Or do I have to watch on as Professional, Professor and Politician side steps weaving the NZ Farmer into NZ’s socio economic and progressive future for the nation by metaphorically welding Farmers to their down-stream service industries and infrastructure?

    What d’ ya think of them apples then Professor Kelsey ?

    What do you think might happen if, by some miracle, all NZ Farmers went out on a one year stop work strike? Because, ya know? They can’t see your progressive future for the nation. All they see is on-going financial insecurity coupled with a growing sense of powerlessness.

    No rams, bulls, stags, stallions or billy goats for the wooing of their ewes,cows, she-deer etc.

    No grains, seeds, vegetables, fruits, wines, cheeses, fishes, wools, timber, nuts, roots or leaves?

    Nothing. For one year. And after that one year off? Do you know how long it’d take to bring back the above produce and materials for you to eat and wear Professor? Yes, that’s right. One more year.

    Of course, you could always use Auckland’s economic house-power to pay to import foods ( Braw hahahahahahahah ! ) but then you’d have to get those foods past striking warfies, truckies and railway workers wouldn’t you?

    Now, ponder the above ? Then look at poor widdle Labour . Awww. Isn’t it like a little squeaky kitty kitten with nowhere to go. Awwwwwww….. ! ( I don’t know whether to cry or vomit. I could be a sight to behold if I get the shits from pondering “our progressive future for the nation ” . )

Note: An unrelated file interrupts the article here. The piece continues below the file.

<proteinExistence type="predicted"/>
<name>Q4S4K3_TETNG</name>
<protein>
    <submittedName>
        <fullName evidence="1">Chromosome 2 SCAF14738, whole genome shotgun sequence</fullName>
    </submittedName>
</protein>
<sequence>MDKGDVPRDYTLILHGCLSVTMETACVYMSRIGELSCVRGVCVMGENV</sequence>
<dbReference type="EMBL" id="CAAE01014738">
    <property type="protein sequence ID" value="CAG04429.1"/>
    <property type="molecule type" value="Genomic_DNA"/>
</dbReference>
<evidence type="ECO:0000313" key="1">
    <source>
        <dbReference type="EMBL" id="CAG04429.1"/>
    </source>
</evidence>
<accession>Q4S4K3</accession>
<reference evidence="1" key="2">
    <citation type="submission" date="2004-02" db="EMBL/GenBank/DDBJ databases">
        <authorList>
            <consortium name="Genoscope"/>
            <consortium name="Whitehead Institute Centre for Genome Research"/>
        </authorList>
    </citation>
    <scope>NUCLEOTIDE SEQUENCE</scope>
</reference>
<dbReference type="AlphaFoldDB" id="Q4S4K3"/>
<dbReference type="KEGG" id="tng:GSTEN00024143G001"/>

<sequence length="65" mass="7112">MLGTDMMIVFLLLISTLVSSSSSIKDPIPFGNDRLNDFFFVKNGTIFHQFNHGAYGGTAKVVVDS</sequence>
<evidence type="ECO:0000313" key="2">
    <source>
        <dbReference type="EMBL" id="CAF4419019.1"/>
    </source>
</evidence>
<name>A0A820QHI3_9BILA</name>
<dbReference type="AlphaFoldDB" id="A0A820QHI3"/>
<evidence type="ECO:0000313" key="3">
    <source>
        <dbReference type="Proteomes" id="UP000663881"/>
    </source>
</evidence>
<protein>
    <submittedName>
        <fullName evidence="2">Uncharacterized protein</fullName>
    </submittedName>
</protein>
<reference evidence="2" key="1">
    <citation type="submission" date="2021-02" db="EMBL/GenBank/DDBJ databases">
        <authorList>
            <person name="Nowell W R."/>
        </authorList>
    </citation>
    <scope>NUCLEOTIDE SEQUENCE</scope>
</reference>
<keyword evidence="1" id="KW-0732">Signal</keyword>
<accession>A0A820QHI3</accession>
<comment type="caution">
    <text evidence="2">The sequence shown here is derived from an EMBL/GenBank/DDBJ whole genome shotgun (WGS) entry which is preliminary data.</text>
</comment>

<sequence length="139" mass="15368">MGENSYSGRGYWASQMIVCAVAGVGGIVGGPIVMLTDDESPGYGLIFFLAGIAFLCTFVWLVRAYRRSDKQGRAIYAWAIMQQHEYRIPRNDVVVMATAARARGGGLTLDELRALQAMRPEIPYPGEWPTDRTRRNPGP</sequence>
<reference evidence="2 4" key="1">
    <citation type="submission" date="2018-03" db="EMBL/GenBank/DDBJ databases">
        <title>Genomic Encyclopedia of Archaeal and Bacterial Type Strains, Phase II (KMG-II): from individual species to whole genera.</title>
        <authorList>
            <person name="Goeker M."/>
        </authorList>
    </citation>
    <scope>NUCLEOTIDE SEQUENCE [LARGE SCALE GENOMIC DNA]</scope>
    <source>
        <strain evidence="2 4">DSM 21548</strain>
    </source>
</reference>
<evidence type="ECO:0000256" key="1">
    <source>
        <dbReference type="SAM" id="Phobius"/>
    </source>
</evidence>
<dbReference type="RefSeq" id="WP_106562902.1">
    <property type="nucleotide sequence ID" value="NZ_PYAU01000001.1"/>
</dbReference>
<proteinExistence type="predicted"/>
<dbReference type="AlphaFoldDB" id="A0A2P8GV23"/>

• Draco T Bastard says:

      You never once mention where you might think the money will come from to manufacture a ‘ nation ‘ ( Ulp ! ) with a ‘ progressive future ‘ ( Barrrffff ! )

      And do you understand where money does come from and why it produces the imbalanced result that it does?

      • countryboy says:

        Yes. Actually I do. From little Fairies who live in La La land . Certainly not from beastly farmers making stuff that others sell off-shore for grotesquely inflated returns that we never see.

        What’s your take on that?

  19. Theodore says:

    On the one hand, Trump would dump the TPPA if he became President of the Fascist Republic of Amerika.

    On the other hand, his finger would be on the big red nuclear button.

    Either way, we’d be FUCKED!!!

  20. Save NZ says:

    Hear Hear, Labour needs to be totally clear they oppose the TPPA and they should also carefully look at the overall aftermath of the China trade deal.

    Under National, the Chinese have bought the farms not the milk powder. Bought in their own workers and reduced local employment. Partnerships have created milk scandals. It has Bankrupted on paper many farmers when fluctuating prices mean’t farmers over extended themselves financially and with stock, using supplementary feed rather than keeping a tight approach on costs.

    NZ business should be put on side by making it much clearer that they are going to be put at risk under these free trade deals.

    I have no problem with globalism and multinationals if they are benefiting the country by having high paid jobs and employing local people and adding to skill levels. This is not happening under many of the trade deals, instead they are being used to lower wages and conditions and increasing inequality and lowering the standard of goods and services to NZ consumers, while increasing litigation and complexity of contracts.